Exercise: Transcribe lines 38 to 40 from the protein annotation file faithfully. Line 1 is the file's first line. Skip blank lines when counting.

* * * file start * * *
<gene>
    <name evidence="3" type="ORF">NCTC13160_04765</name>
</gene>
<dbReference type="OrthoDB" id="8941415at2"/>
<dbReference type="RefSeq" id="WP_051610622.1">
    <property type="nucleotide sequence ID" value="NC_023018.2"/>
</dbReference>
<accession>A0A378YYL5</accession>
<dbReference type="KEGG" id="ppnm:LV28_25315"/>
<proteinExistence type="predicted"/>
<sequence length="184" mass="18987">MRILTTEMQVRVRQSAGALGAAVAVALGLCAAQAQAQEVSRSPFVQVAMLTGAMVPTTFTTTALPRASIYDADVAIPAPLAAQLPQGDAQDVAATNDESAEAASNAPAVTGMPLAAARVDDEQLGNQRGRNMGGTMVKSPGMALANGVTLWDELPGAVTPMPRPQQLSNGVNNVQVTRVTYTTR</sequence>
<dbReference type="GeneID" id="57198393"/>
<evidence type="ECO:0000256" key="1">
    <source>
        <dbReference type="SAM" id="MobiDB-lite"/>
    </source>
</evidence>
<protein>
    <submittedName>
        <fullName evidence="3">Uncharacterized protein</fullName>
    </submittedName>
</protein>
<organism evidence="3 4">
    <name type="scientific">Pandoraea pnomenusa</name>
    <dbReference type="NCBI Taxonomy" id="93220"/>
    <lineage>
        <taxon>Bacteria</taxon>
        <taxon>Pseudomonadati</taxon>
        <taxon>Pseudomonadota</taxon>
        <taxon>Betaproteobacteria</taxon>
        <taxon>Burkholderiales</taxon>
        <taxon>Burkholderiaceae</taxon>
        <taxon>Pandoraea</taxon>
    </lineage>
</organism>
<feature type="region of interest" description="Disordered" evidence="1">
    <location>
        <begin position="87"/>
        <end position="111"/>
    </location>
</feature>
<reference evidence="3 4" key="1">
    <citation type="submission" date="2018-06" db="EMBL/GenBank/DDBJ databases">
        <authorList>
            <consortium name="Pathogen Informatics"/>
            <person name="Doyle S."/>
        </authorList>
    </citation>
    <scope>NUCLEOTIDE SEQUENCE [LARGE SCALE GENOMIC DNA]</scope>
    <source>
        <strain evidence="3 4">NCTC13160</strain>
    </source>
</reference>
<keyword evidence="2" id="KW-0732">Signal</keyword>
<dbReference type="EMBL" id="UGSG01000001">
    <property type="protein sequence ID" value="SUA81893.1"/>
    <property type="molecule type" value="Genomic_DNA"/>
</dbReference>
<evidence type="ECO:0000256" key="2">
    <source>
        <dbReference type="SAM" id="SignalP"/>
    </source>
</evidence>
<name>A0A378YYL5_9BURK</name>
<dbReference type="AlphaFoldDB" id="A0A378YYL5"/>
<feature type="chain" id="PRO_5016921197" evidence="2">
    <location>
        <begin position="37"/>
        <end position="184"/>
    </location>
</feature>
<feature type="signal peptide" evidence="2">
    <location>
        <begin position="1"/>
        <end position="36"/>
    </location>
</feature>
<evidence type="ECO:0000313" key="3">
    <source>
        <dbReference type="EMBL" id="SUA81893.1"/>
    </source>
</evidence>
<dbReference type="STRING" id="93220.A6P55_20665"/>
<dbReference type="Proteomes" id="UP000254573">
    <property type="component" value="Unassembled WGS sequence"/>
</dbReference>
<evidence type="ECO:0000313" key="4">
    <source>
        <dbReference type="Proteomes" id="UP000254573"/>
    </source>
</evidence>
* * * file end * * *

        <begin position="87"/>
        <end position="111"/>
    </location>